Experimental animals

SD rats of either sex (8 weeks of age) were obtained from the animal house of the School of Pharmaceutical Sciences, Universiti Sains Malaysia. The animals were housed under standard environmental conditions (temperature, 25 °C; humidity, 51%±10%) with a 12-h light-dark cycle and were provided a standard pellet diet (Gold Coin Holdings Sdn Bhd) and water ad libitum. The study was approved by the Animal Ethics Committee of Universiti Sains Malaysia, Penang, Malaysia [Protocol No: USM/Animal Ethics Approval/044/(58)].

Acute toxicity study in rats

Healthy adult female SD rats (200-225 g) were used in the acute toxicity study. The study was conducted according to the OECD guidelines for chemicals using a fixed-dose procedure (23). One group of rats was dosed by oral gavage with a single limit dose of 5,000 mg/kg MEFL dissolved in 0.5% carboxymethyl cellulose (CMC), and 0.5% CMC alone was administered to another group as a control. After this single administration, the animals were observed for signs of possible toxicity every hour for the first six hours and then every day for 14 days. All animals were weighed daily and monitored for any signs of toxicity and for mortality for up to 14 days. Food and water consumption were recorded daily. The rats were observed visually to identify the following: changes in the skin, fur, eyes, and mucous membranes; effects on the respiratory system, circulatory system, autonomic nervous system, and central nervous system; and changes in somatomotor activity and behavioral patterns. The animals were euthanized on the last day of experiment, and the LD50 values were estimated.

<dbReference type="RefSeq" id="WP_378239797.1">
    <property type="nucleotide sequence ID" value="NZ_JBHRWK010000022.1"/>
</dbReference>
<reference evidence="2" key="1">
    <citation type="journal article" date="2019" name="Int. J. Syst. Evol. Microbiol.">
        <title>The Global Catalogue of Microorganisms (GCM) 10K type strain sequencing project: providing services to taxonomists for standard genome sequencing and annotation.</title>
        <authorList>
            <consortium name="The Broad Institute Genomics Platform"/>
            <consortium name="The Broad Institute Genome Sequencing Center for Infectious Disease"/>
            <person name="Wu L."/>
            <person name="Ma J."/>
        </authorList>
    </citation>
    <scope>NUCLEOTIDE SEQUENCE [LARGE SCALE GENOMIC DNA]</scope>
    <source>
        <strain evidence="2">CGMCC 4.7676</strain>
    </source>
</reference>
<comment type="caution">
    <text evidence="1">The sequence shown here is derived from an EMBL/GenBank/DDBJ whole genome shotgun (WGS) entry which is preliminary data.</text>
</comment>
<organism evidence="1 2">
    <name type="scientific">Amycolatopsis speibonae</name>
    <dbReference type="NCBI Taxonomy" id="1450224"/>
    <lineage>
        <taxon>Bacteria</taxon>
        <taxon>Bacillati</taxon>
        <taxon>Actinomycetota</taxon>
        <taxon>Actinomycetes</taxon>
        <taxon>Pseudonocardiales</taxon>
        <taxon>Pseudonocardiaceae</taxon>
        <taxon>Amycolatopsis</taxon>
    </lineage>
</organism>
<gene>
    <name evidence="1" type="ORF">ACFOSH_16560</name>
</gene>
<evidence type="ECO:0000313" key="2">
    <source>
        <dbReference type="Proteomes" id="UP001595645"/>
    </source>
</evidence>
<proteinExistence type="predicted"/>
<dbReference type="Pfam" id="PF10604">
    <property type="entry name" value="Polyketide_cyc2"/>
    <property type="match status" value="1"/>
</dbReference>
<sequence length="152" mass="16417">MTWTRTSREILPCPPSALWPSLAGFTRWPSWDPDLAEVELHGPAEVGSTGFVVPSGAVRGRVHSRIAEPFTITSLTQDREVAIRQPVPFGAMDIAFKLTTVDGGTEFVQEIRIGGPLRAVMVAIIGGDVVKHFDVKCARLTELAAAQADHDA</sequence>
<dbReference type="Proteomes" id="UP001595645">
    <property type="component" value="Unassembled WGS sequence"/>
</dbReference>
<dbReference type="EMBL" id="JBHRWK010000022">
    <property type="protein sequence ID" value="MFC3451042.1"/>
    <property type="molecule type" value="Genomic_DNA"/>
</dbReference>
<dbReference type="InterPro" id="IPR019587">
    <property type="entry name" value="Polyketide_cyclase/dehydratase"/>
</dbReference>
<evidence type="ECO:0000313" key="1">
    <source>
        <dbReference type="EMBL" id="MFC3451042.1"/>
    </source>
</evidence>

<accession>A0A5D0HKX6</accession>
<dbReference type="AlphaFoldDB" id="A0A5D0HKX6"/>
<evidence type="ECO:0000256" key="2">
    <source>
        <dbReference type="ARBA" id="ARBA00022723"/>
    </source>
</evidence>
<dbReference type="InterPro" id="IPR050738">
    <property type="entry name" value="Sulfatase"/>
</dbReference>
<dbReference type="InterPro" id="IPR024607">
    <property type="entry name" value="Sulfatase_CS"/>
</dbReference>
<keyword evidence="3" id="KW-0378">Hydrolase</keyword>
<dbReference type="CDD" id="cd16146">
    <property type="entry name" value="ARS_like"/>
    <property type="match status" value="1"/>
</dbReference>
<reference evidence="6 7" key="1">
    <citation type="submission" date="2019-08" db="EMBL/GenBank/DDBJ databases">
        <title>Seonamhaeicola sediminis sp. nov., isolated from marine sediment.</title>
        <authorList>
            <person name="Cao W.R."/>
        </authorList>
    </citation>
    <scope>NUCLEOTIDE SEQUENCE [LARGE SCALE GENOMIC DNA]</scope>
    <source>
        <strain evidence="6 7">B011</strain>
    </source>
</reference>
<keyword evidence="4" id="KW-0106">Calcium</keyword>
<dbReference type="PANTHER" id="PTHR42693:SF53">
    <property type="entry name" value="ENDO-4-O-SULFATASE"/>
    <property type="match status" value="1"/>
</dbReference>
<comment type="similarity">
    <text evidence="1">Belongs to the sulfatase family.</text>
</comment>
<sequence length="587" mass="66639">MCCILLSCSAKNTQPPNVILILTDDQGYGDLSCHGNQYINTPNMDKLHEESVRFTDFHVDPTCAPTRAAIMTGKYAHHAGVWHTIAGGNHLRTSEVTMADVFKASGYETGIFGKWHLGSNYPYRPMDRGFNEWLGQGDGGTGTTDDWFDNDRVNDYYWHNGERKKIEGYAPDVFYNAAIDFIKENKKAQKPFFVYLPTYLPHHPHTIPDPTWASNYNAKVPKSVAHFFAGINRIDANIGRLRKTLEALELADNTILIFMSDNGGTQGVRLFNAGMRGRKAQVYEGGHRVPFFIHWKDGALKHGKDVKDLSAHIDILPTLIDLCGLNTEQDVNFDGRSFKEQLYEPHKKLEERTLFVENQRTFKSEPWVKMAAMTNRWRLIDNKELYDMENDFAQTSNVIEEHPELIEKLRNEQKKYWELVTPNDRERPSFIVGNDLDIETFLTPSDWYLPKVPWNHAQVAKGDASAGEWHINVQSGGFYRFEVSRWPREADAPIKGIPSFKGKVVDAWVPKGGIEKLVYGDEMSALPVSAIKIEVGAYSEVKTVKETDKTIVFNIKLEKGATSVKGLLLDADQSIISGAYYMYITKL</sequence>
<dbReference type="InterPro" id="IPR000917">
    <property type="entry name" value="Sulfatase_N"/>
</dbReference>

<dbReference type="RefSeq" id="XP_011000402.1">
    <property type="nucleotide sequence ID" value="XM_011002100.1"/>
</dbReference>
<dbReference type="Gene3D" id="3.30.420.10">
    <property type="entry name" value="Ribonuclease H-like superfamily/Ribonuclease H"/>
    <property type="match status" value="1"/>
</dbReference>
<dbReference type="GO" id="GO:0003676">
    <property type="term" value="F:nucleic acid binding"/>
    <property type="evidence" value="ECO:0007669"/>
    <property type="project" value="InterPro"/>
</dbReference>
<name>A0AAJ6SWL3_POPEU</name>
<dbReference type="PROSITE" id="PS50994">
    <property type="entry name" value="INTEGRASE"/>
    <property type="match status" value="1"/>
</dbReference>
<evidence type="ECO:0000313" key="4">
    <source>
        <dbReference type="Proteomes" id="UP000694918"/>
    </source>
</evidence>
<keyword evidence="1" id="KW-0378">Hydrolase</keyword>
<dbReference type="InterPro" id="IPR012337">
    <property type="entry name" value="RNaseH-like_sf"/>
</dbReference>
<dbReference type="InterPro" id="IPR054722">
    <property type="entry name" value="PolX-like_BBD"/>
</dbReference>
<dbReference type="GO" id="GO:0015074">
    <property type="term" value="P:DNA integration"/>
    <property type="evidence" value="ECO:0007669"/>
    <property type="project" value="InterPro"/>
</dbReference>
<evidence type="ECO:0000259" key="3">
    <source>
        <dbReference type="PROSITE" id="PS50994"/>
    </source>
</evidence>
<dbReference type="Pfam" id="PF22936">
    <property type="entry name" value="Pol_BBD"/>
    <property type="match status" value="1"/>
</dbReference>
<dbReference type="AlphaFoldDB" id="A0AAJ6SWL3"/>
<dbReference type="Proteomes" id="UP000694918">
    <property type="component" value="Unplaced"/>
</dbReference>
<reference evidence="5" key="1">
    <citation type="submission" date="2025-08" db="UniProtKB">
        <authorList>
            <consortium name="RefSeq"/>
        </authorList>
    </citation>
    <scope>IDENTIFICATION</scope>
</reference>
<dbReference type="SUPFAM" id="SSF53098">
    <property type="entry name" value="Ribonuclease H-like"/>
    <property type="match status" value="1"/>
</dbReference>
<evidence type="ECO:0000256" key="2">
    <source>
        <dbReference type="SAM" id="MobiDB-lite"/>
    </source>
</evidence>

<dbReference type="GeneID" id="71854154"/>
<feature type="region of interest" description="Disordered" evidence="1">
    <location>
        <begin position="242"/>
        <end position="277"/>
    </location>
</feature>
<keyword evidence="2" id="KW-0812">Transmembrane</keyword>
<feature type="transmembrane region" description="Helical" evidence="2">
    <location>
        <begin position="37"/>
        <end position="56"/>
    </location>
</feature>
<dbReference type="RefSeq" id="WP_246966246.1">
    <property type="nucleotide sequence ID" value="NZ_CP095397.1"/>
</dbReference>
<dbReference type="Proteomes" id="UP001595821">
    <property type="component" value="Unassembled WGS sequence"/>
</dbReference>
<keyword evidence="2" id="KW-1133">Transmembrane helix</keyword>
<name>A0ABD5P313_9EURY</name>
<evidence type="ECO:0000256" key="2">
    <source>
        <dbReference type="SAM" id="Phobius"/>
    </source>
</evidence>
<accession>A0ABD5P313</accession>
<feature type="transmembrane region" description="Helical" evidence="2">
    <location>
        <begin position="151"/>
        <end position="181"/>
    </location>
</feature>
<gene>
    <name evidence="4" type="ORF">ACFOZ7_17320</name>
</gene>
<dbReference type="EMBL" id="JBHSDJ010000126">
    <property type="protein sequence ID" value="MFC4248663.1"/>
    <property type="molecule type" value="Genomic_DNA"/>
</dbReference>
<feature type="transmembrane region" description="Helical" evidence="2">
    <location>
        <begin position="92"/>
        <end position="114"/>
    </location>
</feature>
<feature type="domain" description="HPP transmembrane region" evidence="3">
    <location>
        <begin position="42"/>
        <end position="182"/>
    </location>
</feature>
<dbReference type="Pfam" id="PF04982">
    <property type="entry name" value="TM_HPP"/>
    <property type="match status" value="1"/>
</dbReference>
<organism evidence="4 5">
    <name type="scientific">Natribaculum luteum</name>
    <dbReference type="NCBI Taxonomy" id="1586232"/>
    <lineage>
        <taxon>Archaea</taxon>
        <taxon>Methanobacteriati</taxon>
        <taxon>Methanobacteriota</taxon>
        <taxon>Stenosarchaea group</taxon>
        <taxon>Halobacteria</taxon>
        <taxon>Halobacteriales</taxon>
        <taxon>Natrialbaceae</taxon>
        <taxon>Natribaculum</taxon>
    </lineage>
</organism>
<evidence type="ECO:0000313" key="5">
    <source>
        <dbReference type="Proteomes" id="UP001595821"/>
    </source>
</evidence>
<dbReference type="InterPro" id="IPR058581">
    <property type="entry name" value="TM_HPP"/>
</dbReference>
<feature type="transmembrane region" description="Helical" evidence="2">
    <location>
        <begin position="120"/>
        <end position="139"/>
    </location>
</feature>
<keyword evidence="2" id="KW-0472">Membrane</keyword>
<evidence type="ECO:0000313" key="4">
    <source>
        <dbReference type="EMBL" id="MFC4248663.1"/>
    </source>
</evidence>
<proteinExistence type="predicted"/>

Subchronic toxicity study in rats

A subchronic repeated dose (28 days) study in rats was conducted according to the OECD testing guidelines (24). SD rats of both sexes were randomly distributed to four groups of six animals each. MEFL prepared in 0.5% CMC was orally administered daily for 28 days in single doses of 750 mg/kg (group I), 1250 mg/kg (group II), or 2500 mg/kg (group III). The control rats (group IV) received only vehicle (0.5% CMC). The body weight was recorded on days 0, 7, 14, and 28. Along with food and water consumption, signs of toxicity and mortality were also recorded daily throughout the study period. At the end of the experiment, all rats were anesthetized by carbon dioxide inhalation, and blood samples were collected via cardiac puncture into non-heparinized and EDTA-containing tubes for biochemical and hematological analyses. After blood collection, the animals were sacrificed by cervical dislocation, and their organs were isolated to assess histopathological changes. The liver, kidneys, adrenal glands, lungs, brain, spleen, heart, testes, ovaries, uterus, thymus, and gut were excised, weighed using an analytical lab balance (Mettler-Toledo AX-204, Japan), and examined macroscopically. These organs were then finally fixed in 10% buffered neutral formalin for histopathological examination.

Hematological and biochemical analyses

The following hematological parameters were analyzed using an automatic hematology analyzer (Sysmex-XT-1800 Germany): red blood cells (RBCs), white blood cells (WBCs), neutrophils, lymphocytes, eosinophils, monocytes, basophils, hemoglobin concentration (Hb), hematocrit (Ht), mean corpuscular volume (MCV), mean corpuscular hemoglobin (MCH), mean corpuscular hemoglobin concentration (MCHC), and platelet count (Plt).

The following serum biochemical parameters were measured using a biochemistry autoanalyzer (Olympus 640 Japan): alkaline phosphatase (ALP), aspartate aminotransferase (AST), alanine aminotransferase (ALT), lactate dehydrogenase, creatine phosphokinase, total protein, total albumin, albumin/globulin ratio, phosphorus, calcium, sodium, potassium, chloride, and total and conjugated bilirubin.